She used to tell people that there were points during that time when she considered killing us or killing herself… that is until one day… she decided to start painting. So for all our sakes (and the world’s), we’re really glad she discovered art. (read more...)
by Susun Weed
The Vagina – part 1
I am the sheath of the sword. I am toothed, armed, and ready to bite. I have the power to defend, to keep women safe. I am not passive, accepting, ready to be filled. I am aware, watchful, ready to reject what I don’t want and to seize what I will.
Listen to me and I will tell you how safe we are, right now, in this moment. When we are secure, I am open and receptive, moist and inviting. When we feel threatened, I become cold and hard, hot and tight, irritated, and inflamed. If the danger goes on and on, I weep, I am overrun.
In health and joy, I am a rich and thriving ecosystem: friendly yeasts, beneficial bacteria, and a generous assortment of slippery, slidey lubricants thrive in my tangy-tasting depths.
I am stretchy. I am expansive. Fill me and I yearn for more. I am yielding; I melt, I surrender. Yet in yielding, I deliver. I am the victor. I clench my fist and grab the prize. Mine. (read more...)
by Carolyn Lee Boyd
I was reborn on the mountain whose seasons I had loved for the fifty years of life I had lived so long ago. I knelt on its breast and breathed in the black, musky, fertile soil, tasted its bitter groundwater and sweet stream nectar, rubbed its skin into mine. Then, when I was ready, I washed it off my body, but not my soul, and walked into the village square whose sights and sounds I still remembered from 500 years before.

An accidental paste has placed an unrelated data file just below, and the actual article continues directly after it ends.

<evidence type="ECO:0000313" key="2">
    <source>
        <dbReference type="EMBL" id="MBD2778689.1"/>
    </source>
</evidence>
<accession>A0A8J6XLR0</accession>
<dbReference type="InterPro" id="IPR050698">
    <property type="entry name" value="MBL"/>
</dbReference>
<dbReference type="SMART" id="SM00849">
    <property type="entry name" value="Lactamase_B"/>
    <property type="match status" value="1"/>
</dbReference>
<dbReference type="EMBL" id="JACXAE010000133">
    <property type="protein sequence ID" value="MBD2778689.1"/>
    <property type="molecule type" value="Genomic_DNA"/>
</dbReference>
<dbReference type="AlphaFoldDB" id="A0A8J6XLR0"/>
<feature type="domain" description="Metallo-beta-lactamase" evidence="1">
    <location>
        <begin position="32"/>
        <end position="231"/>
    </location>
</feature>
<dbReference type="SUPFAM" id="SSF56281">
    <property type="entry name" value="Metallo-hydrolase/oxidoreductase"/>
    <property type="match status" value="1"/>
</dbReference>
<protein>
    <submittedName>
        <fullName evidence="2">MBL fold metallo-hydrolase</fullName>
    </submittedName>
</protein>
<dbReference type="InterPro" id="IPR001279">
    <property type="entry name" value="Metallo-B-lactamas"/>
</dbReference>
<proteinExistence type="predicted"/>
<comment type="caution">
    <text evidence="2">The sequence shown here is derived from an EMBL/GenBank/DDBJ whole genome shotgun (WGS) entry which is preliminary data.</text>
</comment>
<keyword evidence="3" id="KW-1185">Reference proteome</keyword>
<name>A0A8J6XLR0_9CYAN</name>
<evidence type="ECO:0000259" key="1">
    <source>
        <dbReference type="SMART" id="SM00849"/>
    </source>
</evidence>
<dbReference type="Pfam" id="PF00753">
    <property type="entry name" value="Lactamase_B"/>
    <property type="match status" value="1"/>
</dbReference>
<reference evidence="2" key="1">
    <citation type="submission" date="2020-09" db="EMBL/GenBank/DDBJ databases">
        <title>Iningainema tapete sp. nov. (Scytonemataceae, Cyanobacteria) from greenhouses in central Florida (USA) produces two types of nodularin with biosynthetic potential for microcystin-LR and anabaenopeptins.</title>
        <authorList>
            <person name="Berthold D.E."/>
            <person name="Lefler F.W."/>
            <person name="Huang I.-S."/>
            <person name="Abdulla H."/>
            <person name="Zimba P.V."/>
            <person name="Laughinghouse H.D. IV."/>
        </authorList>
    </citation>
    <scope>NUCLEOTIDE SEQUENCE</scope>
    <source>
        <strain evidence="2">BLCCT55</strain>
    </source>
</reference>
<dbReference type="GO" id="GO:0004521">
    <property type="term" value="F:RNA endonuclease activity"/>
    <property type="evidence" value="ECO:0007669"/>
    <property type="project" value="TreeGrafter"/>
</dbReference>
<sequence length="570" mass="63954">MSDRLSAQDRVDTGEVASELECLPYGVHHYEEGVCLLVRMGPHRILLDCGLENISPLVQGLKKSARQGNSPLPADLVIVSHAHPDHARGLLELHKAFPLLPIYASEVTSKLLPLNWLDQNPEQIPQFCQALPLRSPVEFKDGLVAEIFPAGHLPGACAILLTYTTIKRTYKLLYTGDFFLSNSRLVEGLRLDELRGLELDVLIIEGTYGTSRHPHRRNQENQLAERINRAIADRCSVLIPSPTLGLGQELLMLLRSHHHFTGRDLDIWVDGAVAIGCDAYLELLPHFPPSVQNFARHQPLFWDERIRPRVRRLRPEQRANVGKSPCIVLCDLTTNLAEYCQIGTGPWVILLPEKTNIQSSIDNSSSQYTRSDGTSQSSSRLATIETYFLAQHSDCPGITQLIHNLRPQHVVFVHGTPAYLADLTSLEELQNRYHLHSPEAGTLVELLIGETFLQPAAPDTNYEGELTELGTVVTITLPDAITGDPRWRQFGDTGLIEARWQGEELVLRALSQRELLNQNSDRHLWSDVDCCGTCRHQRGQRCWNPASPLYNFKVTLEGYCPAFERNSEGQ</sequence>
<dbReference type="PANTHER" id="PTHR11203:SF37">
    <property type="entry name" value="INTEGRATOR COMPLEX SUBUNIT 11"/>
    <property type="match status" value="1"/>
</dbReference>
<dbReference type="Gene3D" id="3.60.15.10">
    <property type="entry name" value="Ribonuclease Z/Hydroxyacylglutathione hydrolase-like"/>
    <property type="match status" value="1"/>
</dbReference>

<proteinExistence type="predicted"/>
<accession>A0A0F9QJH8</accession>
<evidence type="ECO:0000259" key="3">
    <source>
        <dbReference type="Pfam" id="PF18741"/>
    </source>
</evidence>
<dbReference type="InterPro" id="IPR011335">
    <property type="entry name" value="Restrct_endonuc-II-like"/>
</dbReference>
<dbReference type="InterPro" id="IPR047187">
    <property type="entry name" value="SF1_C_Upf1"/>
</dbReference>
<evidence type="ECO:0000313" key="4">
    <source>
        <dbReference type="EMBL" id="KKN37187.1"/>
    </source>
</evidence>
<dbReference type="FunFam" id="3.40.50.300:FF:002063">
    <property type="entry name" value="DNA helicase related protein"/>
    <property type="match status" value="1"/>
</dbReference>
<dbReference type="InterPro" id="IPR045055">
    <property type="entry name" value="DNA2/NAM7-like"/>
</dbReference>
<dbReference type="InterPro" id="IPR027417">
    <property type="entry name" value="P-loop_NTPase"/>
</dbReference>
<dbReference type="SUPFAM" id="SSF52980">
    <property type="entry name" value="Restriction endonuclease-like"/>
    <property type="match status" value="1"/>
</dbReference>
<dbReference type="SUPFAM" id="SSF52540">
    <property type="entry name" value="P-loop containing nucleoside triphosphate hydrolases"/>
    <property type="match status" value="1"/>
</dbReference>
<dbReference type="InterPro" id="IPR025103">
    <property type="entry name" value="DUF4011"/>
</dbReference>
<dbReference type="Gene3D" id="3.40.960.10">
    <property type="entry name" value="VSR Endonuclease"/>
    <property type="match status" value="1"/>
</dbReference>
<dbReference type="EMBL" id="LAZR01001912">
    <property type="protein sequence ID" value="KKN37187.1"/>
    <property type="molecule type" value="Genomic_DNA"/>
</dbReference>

During my centuries as a spirit I had chosen to stay near where I had lived, still surrounded by those I had loved. The people had since turned to dust, but I could see their features in the faces of their great-great-grandchildren’s great-great-grandchildren. I sat with them, unseen, under the same trees, turned their eyes with my thoughts to the same herbs I had given their ancestors so many years ago to make them well, witnessed the wars and movements that came and went in the outside world and saw how they touched the village, and mourned and rejoiced with each new generation. (read more...)
Poetry & Reviews
Reviewed by Marilyn Steele
Reviewed by Carolyn Lee Boyd